In the wake of weekend rumors, Greg Reid, attorney for fired county administrator Ralph Mitchell, confirmed Monday that Blount County Merit Board hearings on Mitchell’s termination have been temporarily halted while the two sides discuss a possible settlement which would restore Mitchell to employment with the county.
According to Reid, a settlement offer made before Mitchell’s termination hearing on Sept. 6 would have restored Mitchell to a job with the county, working as a contract special projects employee with an office in the Hayden courthouse annex, under the supervision of District 1 Commissioner Allen Armstrong. The offer was for a specified contract period of 30 months and would have paid Mitchell $40,000 per year during the term of his contract period (about $20,000 a year less than he made as county administrator – ED). Reid said that the offer, made by the county, was not accepted, and a counter offer made by Reid on Mitchell’s behalf, was not accepted by the county.
The possibility of settlement was broached last Wednesday after about 30 minutes of testimony from Mitchell himself. Remaining to testify before the board were one or two more witnesses, including Probate Judge Chris Green, according to Reid.
“We’ve suspended merit board hearings temporarily to pursue a resolution through settlement,” Reid said. “We may reach a settlement or we may have to finish the hearing and let the board arrive at a ruling. I think a settlement benefits everyone. It brings a resolution for everyone, and puts an ugly chapter in the county’s history behind us. This prolonged battle is not appealing for either side. I really don’t know how this will play out – whether we’ll settle or whether we will resume the hearing, but I think we’ll know by the end of the week. If we go back to the merit board and they make an unfavorable ruling toward Mr. Mitchell, then it won’t end there. We’ll have something further to say about that.”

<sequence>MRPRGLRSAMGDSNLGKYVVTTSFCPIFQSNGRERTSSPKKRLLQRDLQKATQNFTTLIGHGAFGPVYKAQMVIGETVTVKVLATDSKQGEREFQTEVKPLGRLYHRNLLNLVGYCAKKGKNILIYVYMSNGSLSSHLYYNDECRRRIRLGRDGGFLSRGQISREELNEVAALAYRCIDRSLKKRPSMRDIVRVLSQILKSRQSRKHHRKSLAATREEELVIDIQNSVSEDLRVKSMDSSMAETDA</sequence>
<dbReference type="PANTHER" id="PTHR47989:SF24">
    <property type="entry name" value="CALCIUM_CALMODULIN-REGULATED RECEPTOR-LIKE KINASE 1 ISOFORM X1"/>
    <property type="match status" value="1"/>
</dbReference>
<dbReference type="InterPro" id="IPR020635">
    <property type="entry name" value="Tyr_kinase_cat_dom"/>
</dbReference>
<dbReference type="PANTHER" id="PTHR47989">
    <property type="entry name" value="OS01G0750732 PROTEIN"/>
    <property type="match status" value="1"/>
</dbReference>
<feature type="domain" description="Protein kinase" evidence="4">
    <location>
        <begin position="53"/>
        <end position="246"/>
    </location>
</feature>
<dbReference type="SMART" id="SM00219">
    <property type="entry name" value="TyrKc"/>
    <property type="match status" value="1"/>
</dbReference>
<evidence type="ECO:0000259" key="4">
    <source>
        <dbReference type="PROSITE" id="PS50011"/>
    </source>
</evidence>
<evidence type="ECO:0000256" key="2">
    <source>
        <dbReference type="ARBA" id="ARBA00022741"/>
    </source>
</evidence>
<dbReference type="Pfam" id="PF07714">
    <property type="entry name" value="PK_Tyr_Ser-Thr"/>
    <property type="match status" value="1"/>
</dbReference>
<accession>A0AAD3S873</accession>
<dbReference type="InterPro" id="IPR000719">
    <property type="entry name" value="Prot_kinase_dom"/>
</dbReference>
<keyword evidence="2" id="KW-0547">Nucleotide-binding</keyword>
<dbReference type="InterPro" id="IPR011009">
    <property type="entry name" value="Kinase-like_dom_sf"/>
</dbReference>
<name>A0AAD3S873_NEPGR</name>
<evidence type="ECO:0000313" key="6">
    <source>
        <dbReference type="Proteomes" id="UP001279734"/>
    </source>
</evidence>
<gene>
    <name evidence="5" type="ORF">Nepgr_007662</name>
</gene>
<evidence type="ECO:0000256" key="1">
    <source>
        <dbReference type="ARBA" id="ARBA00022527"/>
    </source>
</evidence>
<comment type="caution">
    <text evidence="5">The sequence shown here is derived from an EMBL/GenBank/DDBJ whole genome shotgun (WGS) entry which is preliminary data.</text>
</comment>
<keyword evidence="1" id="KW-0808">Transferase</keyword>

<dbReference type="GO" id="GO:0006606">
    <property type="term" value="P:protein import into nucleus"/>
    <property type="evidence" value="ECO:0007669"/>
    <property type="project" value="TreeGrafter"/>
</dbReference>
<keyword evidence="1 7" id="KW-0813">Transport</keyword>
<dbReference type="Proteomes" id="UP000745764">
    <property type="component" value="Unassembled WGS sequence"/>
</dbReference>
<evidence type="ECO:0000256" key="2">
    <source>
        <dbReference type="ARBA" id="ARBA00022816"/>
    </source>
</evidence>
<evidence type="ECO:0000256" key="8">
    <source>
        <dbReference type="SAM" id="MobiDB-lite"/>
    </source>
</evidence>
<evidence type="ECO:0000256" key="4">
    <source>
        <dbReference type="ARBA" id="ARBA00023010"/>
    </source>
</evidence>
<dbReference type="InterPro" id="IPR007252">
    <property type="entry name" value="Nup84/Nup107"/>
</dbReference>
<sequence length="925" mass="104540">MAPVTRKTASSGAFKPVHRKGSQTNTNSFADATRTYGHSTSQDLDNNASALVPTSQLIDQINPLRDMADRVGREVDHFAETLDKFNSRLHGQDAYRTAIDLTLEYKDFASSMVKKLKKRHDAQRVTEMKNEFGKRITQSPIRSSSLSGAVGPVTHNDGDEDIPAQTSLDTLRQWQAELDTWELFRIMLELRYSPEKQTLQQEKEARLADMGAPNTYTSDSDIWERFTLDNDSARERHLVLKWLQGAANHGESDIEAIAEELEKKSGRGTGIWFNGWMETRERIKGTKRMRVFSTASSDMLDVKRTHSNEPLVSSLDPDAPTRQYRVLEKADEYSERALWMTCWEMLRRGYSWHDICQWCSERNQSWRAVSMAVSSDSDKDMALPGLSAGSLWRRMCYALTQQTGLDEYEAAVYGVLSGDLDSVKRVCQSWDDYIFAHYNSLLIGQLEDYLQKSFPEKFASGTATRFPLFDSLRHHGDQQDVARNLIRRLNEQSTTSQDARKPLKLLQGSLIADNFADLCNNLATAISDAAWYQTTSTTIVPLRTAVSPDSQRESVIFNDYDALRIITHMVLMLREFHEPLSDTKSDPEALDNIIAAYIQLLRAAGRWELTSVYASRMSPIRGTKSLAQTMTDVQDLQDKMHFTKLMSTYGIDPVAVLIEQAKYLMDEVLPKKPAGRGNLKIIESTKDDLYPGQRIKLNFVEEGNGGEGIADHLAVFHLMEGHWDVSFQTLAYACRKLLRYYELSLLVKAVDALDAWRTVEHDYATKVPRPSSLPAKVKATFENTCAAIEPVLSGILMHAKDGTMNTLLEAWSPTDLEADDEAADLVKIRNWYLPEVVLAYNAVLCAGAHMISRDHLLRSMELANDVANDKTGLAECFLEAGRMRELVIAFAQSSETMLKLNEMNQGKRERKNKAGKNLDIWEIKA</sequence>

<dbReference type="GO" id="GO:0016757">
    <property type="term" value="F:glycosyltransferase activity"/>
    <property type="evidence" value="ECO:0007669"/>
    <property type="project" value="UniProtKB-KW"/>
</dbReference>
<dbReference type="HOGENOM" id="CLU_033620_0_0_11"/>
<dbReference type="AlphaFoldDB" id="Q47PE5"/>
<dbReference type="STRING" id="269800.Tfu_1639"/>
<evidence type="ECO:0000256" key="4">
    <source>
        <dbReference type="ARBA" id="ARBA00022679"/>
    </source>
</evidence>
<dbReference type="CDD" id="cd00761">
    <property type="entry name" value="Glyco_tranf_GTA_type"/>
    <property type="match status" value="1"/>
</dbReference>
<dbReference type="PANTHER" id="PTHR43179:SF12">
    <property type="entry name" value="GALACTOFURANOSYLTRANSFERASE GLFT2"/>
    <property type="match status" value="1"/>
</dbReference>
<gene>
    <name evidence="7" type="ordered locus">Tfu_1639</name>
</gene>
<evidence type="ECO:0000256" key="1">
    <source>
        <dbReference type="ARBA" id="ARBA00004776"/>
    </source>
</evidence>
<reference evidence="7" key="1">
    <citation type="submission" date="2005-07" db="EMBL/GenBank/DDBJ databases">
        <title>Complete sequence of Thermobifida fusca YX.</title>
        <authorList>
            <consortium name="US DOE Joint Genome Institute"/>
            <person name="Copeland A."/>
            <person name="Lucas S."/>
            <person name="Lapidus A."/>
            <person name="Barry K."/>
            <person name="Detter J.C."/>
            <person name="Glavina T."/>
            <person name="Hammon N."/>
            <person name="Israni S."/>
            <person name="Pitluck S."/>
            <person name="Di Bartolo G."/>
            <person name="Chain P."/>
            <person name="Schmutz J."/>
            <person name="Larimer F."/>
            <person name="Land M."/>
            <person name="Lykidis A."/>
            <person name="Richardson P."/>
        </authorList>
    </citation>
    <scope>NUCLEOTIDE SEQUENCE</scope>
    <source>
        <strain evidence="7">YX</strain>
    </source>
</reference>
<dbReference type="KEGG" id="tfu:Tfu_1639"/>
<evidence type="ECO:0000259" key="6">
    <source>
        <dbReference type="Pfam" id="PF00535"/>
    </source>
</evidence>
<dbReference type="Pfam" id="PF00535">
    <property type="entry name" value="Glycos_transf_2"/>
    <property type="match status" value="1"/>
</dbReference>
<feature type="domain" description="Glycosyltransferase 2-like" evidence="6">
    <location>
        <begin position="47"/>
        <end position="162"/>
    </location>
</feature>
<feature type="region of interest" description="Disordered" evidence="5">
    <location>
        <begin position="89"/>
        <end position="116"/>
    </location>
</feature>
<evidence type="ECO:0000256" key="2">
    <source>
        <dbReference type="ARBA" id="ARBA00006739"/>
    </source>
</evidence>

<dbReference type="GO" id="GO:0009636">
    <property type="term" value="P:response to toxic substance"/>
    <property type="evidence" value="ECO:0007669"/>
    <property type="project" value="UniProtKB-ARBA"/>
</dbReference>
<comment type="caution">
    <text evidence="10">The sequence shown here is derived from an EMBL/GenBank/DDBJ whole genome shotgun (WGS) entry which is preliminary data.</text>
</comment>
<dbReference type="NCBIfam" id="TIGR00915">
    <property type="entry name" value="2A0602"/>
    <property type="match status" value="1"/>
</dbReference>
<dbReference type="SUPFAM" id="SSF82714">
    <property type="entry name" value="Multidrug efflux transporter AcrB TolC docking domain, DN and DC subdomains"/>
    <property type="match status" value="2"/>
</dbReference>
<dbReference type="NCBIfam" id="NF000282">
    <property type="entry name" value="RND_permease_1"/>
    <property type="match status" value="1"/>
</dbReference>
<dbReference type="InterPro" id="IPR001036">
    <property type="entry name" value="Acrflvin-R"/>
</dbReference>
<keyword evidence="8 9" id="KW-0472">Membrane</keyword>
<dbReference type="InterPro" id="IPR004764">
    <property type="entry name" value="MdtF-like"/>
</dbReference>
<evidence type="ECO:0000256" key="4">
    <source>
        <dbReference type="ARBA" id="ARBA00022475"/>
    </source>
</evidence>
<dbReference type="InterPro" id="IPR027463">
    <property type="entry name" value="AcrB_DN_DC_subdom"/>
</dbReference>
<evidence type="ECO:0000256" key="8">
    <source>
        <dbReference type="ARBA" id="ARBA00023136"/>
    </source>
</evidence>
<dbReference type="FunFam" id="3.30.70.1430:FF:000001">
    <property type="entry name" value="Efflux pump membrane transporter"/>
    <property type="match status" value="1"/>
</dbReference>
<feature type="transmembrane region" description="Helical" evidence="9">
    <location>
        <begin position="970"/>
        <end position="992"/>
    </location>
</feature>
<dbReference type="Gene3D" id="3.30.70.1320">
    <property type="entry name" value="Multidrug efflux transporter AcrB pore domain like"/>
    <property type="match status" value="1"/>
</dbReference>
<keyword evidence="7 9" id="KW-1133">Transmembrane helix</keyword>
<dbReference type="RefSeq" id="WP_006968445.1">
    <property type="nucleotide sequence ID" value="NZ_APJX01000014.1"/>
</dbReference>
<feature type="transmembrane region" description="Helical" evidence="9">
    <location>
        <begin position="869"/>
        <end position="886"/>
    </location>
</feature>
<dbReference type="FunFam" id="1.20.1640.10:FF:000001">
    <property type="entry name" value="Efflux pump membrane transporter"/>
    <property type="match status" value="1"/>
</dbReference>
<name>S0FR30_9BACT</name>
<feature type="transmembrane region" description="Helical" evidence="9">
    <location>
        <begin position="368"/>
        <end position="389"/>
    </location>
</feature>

Contacted for comment on the status of the hearing, county attorney Jeff Sherrer confirmed that the hearing had been recessed when Reid approached attorneys for the county to inquire if they would entertain the idea of settling the matter without further testimony.
Sherrer said no specific settlement offers were presented or discussed. Sherrer said his client consists of the entire county commission, and that all members would have to agree for the county to even consider entering into settlement discussions. On the afternoon before Thanksgiving, at least two of the commissioners could not be reached. The decision was made to recess the hearing until all could be contacted to determine whether any discussion of a settlement should be entered into by the county.
“There were no offers on the table when we recessed,” Sherrer said. “I made no offers on behalf of the county, and I received no offers from Mr. Mitchell’s attorneys.”
The merit board hearing, scheduled by the board for Nov. 15 and 16, was in its fourth day of testimony when it recessed last Wednesday. As of yesterday, a time for hearings to resume had not been set.